The impulses here swing from simple folk strains into lush works buoyed by strings, clarinet, sax and mellotron and pencer taps quite a few friends to add those touches. Sean Thompson, Luke Reynolds, Andrew Combs, Erin Rae, Annie Williams and James “Skyway Man” Wallace all pop up among the credits and their contributions help give the record definition. While he’s aiming for Matching Mole, Roy Harper, Caravan, and early Soft Machine, with so many local friends on board, the native Englishman can’t help inject just a touch of Nashville’s honeyed charms to the record as well. As the LP progresses he wanders further afield from the wooded confines of folk, letting a motorik murmur enter into view on “Dieterich Buxtehude,” and a soft jazz gauze fall over “Tombre En Morceaux.” The record does its best to embrace an out-of-time feeling, evoking an era of experimental folk that’s still reverberating today while bearing a few teethmarks of the kind of players who are pulled in for their perfectionism. It’s high concept prog from the best hired guns and while that means none of the ends are particularly frayed, I certainly enjoy its grand design.




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Tambourinen

Earlier in the year The Myrrors Grant Beyschau issued a tape on Avant-Unity Music and it finds its way back into the world via a vinyl issue through Cardinal Fuzz and Feeding Tube this month. While the set shares a sense of exploration and cosmic consciousness with The Myrrors, the Tambourinen nods into a much more German Progressive zone than the ragged folk harmonics of his mainstay. The title track pushes the release into the heavy waters that are tread throughout, letting a nodding rhythm take control and with fuzz leads peeling the paint from the walls while a dousing of flutes cool the temperature somewhat. By the time the track lands in the clearing its left the turbulent sway for a life in the ethers, kicking cosmic dust back and forth between the speakers. The feeling stays on for the following track, “Wollensak,” an iced sluice through the quasars for that cleans up the rhythmic fray nicely.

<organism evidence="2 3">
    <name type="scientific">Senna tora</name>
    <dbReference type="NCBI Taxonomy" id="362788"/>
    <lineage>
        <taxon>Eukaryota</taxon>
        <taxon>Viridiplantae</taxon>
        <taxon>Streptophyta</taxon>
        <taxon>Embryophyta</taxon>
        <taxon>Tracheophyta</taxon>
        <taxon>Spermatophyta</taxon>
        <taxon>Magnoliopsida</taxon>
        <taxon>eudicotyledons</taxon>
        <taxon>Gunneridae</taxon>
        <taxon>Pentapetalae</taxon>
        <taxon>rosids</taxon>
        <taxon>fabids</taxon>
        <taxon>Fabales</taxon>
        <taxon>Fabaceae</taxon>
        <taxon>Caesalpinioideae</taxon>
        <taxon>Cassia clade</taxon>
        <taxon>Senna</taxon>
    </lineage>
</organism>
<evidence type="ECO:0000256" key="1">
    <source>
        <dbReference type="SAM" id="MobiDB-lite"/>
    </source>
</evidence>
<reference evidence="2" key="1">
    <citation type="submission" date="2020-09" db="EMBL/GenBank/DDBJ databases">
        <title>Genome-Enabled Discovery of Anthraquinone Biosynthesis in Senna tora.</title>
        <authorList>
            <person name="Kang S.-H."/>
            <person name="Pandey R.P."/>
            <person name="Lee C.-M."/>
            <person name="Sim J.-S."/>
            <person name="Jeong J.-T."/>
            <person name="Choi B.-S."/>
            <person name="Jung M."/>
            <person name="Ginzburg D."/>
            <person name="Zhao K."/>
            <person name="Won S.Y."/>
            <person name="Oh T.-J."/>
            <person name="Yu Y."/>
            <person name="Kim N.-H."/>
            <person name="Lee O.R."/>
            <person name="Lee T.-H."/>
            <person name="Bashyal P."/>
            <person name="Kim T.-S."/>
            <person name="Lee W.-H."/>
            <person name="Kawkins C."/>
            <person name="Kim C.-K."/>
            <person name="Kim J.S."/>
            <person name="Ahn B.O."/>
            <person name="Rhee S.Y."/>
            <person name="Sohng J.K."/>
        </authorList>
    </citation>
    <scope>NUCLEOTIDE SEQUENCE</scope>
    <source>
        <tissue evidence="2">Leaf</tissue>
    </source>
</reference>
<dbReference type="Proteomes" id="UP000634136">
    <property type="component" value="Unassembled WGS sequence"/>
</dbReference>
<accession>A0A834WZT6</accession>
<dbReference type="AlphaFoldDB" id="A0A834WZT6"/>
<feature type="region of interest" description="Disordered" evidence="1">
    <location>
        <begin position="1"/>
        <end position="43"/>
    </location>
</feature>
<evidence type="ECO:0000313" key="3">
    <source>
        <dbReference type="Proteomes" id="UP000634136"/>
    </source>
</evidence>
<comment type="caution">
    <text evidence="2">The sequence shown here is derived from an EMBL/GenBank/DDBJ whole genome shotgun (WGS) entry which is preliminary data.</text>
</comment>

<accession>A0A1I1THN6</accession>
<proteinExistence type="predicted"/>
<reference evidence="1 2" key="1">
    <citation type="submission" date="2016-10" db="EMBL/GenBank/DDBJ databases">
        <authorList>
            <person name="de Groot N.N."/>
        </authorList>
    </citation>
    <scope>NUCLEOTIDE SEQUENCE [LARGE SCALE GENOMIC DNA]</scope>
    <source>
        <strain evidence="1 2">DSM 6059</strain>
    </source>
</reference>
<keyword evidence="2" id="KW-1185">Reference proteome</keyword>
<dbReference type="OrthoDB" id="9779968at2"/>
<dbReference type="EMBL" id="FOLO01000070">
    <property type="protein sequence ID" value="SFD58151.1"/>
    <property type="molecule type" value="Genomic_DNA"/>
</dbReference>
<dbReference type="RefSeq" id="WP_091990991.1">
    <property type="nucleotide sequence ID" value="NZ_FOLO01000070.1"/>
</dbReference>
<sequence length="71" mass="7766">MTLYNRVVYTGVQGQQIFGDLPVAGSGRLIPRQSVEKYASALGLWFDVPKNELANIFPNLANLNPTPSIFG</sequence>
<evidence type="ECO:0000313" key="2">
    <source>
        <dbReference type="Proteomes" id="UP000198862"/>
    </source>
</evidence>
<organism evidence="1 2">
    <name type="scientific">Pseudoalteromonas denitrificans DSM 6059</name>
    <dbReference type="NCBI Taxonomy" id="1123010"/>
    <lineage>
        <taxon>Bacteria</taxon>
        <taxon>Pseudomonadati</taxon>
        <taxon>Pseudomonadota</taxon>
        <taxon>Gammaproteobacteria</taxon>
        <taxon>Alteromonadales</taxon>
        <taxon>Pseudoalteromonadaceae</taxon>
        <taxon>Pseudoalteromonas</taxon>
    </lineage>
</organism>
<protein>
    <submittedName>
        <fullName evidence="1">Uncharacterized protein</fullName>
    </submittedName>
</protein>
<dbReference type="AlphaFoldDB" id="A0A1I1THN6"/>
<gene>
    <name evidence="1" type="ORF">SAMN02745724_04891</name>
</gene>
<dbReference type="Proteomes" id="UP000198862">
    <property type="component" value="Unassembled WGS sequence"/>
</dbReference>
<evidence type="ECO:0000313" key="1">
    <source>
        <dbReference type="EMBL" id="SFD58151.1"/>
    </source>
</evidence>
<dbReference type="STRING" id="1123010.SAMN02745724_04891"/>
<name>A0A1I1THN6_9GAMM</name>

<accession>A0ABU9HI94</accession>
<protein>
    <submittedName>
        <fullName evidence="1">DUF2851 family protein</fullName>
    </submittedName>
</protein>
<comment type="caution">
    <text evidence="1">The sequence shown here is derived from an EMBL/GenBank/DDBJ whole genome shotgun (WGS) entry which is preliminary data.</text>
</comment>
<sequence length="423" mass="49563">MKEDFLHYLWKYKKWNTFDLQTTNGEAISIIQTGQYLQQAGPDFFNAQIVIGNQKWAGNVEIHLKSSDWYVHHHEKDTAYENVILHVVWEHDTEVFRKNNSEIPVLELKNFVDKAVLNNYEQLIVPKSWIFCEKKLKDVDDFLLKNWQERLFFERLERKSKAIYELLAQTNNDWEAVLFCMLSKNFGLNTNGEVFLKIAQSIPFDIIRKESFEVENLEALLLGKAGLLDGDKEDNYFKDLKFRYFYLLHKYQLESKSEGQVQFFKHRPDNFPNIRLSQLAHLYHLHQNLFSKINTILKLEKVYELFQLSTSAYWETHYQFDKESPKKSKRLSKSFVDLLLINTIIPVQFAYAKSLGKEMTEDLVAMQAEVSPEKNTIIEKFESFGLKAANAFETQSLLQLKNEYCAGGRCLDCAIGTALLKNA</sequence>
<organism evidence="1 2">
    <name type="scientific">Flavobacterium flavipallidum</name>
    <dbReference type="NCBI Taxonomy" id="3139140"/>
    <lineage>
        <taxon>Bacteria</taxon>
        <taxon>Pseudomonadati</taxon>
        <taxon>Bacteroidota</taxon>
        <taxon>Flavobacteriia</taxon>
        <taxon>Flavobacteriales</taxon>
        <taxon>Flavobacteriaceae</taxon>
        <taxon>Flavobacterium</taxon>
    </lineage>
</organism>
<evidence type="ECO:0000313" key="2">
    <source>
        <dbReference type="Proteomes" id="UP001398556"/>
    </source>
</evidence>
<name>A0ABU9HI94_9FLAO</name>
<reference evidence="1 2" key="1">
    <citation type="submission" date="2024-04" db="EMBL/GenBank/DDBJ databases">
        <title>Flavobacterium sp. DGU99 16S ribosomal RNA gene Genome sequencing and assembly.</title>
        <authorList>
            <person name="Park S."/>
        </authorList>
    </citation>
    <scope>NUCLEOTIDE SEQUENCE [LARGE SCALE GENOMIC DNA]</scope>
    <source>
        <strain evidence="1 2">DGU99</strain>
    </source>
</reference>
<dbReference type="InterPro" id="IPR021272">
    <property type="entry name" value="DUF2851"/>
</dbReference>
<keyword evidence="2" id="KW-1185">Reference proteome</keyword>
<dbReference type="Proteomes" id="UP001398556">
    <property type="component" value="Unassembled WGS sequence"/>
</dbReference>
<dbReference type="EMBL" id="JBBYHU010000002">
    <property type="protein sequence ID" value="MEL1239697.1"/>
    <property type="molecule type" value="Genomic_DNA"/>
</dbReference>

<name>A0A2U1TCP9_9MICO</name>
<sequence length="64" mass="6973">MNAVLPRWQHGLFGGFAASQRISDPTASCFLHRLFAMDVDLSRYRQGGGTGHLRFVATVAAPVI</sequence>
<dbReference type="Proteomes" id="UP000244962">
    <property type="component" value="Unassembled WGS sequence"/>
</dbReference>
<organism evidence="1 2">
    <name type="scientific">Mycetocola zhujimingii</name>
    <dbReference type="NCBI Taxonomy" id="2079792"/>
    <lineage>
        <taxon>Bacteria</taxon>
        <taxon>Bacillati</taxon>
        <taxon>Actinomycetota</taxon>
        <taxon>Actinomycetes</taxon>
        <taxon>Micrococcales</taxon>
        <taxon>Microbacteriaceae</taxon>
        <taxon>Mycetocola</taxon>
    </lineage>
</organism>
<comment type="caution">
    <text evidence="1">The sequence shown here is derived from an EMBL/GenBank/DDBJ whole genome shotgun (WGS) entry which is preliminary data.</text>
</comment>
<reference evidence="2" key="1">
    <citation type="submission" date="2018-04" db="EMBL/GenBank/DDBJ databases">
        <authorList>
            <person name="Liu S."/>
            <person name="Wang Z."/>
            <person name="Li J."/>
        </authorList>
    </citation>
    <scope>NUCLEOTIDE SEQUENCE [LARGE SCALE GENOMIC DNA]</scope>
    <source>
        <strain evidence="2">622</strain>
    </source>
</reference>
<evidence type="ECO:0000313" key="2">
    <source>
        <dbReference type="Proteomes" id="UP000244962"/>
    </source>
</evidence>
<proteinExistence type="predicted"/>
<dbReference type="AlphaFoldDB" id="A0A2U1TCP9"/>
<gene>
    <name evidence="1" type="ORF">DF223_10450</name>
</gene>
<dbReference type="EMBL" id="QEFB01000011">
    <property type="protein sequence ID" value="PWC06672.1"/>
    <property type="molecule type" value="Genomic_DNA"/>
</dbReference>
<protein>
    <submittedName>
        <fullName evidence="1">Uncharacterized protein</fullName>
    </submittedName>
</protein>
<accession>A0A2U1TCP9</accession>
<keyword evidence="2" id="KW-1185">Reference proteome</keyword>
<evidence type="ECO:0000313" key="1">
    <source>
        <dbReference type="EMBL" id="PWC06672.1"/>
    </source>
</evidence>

Beyschau isn’t done with the tumult, though, the album’s other extended cut “Power To” returns right back to the fuzz-ravaged dirge of “Wooden Flower” and carves out a bit more space to let the album burrow into hypnotic headspace. The flutes are supplanted with sax hers and their burn permeates the consciousness deeper into a copper stained vision of drop-out meditation. The album caps off on a folk note that’s slightly incongruous with the deep-core jams that precede it but its a nice, slight nod back to The Myrrors and their frayed ends. This was a nice pickup by the labels and deserving of a vinyl press — a tape seems a bit under serving of the scope of flay that Beyschau can lay down.